I’m a Bostonian by birth and a New Yorker by choice. I’ve lived all over the United States, but always in cities; that’s where my heart belongs. Despite my love for cities, I have a strong appreciation for fresh produce, local, pasture raised meats, and home cooking. My dream is to someday find a city apartment with porch or backyard access that has enough light for a garden; my current apartment only has north-facing windows. Even with the help of artificial sunlight, I only managed to grow two anemic peppers this year.
For most of my 20s, I bounced between dieting and paying no attention to what I ate. Whichever mode I was in, I ate a lot of processed, prepackaged food and takeout. As I got closer to 30, my eating habits took their toll and, to put it mildly, my body felt out of whack. I’ve embraced making my own food as a way of rebalancing myself. I don’t reject any foods or food groups outright. I’m not interested in denying myself. But I do want to shift the balance away from sugars and refined carbs toward whole grains, pasture raised meat, and seasonal vegetables. I want to know what is in the food I’m eating.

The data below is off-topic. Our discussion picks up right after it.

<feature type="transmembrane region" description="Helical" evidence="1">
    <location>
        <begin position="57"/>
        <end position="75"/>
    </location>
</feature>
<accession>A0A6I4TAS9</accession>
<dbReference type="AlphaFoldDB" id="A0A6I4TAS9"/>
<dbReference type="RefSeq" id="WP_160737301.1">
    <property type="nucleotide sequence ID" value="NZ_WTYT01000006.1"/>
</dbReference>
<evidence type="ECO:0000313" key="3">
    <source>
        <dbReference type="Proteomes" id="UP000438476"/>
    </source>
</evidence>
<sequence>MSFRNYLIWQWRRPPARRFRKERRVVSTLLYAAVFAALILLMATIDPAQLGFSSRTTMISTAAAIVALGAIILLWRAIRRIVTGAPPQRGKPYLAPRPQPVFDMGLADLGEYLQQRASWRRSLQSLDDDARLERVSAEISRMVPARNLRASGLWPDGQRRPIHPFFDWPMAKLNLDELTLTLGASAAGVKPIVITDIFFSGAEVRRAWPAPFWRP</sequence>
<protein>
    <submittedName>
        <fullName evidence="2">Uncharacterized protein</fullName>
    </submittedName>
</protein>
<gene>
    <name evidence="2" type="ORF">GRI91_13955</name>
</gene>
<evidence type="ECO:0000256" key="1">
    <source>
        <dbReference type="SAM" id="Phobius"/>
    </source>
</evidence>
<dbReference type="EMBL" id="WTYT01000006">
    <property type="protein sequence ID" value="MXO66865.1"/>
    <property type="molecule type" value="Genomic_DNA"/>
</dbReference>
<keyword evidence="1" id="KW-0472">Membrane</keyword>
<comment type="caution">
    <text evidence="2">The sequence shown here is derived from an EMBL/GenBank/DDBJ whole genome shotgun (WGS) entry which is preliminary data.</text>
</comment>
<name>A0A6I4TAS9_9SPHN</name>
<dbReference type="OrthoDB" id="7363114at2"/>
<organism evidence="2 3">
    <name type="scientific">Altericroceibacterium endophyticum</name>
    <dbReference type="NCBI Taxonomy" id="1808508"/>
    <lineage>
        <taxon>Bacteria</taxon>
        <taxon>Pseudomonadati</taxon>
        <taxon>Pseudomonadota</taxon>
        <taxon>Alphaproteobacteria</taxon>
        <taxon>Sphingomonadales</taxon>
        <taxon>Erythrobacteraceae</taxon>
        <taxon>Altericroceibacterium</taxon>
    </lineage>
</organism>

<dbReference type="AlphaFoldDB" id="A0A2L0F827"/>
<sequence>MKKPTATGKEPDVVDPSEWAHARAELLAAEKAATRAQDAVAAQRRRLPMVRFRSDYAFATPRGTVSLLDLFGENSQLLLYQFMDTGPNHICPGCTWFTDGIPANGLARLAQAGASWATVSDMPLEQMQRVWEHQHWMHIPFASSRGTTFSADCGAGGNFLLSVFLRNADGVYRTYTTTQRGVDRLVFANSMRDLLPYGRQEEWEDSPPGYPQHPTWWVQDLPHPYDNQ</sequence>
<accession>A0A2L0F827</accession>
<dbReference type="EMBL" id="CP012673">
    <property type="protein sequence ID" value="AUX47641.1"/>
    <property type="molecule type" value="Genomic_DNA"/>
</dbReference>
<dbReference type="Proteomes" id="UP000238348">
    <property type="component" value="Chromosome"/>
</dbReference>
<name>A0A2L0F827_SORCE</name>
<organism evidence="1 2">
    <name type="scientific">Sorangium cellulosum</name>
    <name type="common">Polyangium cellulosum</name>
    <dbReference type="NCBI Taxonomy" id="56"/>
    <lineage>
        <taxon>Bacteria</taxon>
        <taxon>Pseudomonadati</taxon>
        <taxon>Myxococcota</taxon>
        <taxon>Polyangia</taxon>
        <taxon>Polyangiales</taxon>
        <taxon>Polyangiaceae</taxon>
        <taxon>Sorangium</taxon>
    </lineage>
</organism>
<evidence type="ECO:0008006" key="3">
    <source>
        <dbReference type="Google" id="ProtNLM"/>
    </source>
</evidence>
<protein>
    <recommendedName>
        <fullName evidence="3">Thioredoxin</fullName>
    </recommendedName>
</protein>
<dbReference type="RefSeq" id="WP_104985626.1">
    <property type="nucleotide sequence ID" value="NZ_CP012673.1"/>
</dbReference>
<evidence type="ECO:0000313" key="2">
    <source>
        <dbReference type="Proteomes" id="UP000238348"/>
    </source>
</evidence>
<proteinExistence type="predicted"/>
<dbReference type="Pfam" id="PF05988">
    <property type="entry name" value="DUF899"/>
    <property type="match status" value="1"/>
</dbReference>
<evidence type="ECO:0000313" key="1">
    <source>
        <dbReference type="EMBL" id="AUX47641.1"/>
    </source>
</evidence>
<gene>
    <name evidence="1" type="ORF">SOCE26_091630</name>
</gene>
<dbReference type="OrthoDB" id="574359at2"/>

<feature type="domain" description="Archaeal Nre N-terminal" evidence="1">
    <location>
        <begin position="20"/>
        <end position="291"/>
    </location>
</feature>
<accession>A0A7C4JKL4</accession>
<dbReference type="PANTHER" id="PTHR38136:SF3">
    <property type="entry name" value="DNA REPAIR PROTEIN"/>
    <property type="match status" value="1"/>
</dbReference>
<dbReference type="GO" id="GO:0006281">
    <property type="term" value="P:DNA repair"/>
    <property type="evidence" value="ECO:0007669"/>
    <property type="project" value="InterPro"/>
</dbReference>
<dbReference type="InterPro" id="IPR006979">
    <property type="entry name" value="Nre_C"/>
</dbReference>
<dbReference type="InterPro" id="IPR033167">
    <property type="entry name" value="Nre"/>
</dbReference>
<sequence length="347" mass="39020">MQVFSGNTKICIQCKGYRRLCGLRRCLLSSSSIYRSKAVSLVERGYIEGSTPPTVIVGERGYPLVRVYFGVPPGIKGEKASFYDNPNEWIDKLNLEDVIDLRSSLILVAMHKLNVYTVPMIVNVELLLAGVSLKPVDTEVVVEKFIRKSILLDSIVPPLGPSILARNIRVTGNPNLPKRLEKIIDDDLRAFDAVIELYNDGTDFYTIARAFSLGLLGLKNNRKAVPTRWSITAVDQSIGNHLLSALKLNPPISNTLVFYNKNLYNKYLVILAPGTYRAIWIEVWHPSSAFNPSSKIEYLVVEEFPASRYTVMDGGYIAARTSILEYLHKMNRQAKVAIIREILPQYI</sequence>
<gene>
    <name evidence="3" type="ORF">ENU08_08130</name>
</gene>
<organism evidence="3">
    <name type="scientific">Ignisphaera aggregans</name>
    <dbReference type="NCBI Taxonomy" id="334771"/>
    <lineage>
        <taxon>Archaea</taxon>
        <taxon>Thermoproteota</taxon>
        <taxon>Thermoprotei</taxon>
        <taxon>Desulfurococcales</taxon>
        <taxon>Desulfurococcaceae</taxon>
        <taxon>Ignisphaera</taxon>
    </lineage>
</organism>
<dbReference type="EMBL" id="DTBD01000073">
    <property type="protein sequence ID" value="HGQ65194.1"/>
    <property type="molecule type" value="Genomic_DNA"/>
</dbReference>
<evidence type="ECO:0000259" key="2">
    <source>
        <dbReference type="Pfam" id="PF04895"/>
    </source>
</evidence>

Several years ago, I started canning high acid foods using a boiling water bath method. This method can be used only for fruits, jams, and pickled foods with an acidity level below 4.6. I am looking to buy my first pressure canner, which would allow me to can many of the soups and stews I make, particularly in the winter months. Wherever appropriate, I will include information from authoritative resources, as canning recipes, particularly for water bath canning, should generally be tested to ensure acidity levels.
Pastoral City came about when I was looking for a name for my photography. While I am a happy city-dweller, I spend large amounts of time in the wonderful parks I have access to as a resident of New York City. My photography, which focuses on birds found in Brooklyn’s natural spaces, can be found at Pastoral City Photography.